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“What’s pumpkin pie?” and other Thanksgiving questions

So what’s all this fuss about a turkey? And what the heck is pumpkin pie? The fourth Thursday of November marks one of the biggest holidays of the year, and many international students are preparing to join American families to partake in this cultural celebration. For Americans, Thanksgiving is about much more than good food and a few days off from school – it’s about family, friends and taking the time to reflect on the things you are grateful for. For some families, the holiday is as or more important than other celebrations like Christmas.

Patricia Caballero, an alumni of the Northwest Community College Initiative Program (NWCCI) from Panama who attended Whatcom Community College in 2011-2012, says students should expect to meet members of the extended family like aunts, uncles and grandparents as Thanksgiving is a time when families tend to get together. She advises students to “try to be open and at least try a bit of each dish they will have on the table. And yes, you will eat turkey with cranberry sauce and for dessert pumpkin pie.”

“What I learned about Thanksgiving is to be thankful for what we have and to celebrate the end of the harvest. This tradition taught me more about the American culture because now I know the meaning of this holiday and how important is to share within the family,” she adds.

Barbara Rosa, a tourism and hospitality major from Brazil who studied at Edmonds Community College in 2011-2012, says even though she had researched it she didn’t really understand Thanksgiving  until she spent last year with her friendship family.

“I was amazed by the amount of food they were preparing. All the family got together and there were around 18 people in the house, and still there were left overs for everyone. Turkey, pork, toasted bread, lots of pies… everything was delicious. I also remember helping the children to decorate a gingerbread house and to eat the candies afterwards. That was a fun and different experience, because I didn’t have much contact with children in the United States. Also football was a big deal, but I didn’t stay for a long time since my friendship family had to drive me back home,” Barbara explains.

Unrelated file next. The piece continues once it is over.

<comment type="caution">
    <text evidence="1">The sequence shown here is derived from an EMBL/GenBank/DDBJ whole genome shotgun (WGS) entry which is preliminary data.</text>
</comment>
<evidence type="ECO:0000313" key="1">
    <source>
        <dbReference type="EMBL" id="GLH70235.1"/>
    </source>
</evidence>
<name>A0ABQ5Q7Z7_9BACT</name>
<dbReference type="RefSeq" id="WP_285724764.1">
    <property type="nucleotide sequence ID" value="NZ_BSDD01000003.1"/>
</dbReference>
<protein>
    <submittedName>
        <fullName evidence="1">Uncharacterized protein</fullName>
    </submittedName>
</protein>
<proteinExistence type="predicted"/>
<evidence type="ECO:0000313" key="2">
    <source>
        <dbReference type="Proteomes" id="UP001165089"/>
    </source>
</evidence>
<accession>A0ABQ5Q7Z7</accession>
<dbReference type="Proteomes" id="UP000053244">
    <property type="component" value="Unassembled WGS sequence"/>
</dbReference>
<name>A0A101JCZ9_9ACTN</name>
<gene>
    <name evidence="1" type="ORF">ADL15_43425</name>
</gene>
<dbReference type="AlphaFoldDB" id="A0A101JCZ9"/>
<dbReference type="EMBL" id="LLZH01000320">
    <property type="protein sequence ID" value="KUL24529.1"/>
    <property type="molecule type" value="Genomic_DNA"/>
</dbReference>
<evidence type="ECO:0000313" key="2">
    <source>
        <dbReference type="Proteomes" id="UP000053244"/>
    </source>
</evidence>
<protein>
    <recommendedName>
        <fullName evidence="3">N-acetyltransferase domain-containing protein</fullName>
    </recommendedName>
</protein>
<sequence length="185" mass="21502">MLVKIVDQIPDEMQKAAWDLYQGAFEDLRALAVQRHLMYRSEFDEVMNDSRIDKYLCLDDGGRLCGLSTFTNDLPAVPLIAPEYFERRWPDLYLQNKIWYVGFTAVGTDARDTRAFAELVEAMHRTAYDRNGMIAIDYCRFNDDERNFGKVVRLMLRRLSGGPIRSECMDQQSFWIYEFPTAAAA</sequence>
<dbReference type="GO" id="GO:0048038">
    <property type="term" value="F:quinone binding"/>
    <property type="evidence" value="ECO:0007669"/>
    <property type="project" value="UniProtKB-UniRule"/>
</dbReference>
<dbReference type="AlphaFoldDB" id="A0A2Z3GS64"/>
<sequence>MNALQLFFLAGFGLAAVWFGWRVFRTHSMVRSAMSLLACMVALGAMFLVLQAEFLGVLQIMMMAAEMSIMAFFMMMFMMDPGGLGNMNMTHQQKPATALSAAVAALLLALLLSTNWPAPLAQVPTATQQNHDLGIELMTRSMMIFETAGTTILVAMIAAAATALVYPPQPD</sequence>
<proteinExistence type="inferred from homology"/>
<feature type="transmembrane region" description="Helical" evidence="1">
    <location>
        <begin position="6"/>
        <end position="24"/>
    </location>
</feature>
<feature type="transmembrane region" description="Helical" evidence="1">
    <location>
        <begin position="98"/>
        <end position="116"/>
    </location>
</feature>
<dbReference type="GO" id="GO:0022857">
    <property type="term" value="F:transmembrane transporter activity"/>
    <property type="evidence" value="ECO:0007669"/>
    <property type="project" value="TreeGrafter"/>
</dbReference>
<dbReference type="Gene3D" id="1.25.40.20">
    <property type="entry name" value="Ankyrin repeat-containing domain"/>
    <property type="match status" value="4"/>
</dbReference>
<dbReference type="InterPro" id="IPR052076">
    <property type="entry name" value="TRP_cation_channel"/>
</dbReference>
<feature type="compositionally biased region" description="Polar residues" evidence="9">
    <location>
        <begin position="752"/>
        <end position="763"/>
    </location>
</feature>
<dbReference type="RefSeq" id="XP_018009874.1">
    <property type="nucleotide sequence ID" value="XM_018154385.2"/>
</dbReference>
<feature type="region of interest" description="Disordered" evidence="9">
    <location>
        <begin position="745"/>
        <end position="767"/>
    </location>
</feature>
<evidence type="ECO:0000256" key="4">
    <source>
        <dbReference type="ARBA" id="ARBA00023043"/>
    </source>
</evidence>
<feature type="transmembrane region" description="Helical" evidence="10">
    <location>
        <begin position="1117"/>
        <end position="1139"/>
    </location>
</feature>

She advises students to ask the families if they should bring something. “A kind of pie or maybe a traditional dish from your country could be a good addition and it would show you are interested in the holiday and thankful for being invited,” she says.

She also says that if families are religious, they might pray before the meal. “Show respect even if you don’t follow the same religion. Besides that, have fun! It’s a great opportunity to be familiar with the American culture and an unforgettable experience,” Barbara adds.

Julie Wescliff, an Edmonds Community College staff member, will be hosting several international students at her house for Thanksgiving. She says that one of her family traditions to is have everyone write down what they are thankful for on a piece of paper, and she then collects them and people try to guess who wrote what.

Anurag Hoon, an NWCCI alumni from Edmonds Community College, spends Thanksgiving visiting with his friendship family, Dale and Carol Schlack, who have participated in the friendship family program for the last three years.

Here are some tips to help you make the most of the Thanksgiving experience:

1)     Communicate with the family about whether they dress up for dinner, or if it is informal.

2)     Ask whether or not you should bring a dish to share.

3)     Make sure transportation arrangements are clear before you go as the bus will not always be running on Thanksgiving.

4)     It is important to make sure you arrive on time.

5)     Your host will appreciate if you bring some sort of a small gift, like candy or flowers or something from your country to express appreciation.

6)     Let your host know if you have any dietary restrictions (allergies or foods you don’t eat) ahead of time.

7)    If an American family invites you to spend Thanksgiving with them, they are inviting you into their family for the day. A lot of preparation and planning go into Thanksgiving, so they will decide how much food to make based on the number of guests. If you have said you will attend, it would be very disrespectful to cancel at the last minute.

7)     Do some research (see below) to understand the history of Thanksgiving. History.com has an excellent overview of this American holiday.

8)     Think about what YOU are thankful for!

Here you’ll find a youtube video from the History Channel that tells you a bit about the history of the holiday.

And make sure you learn about our favorite part of Thanksgiving, the pumpkin pie:

And did you know that the President of United States pardons a turkey every year?

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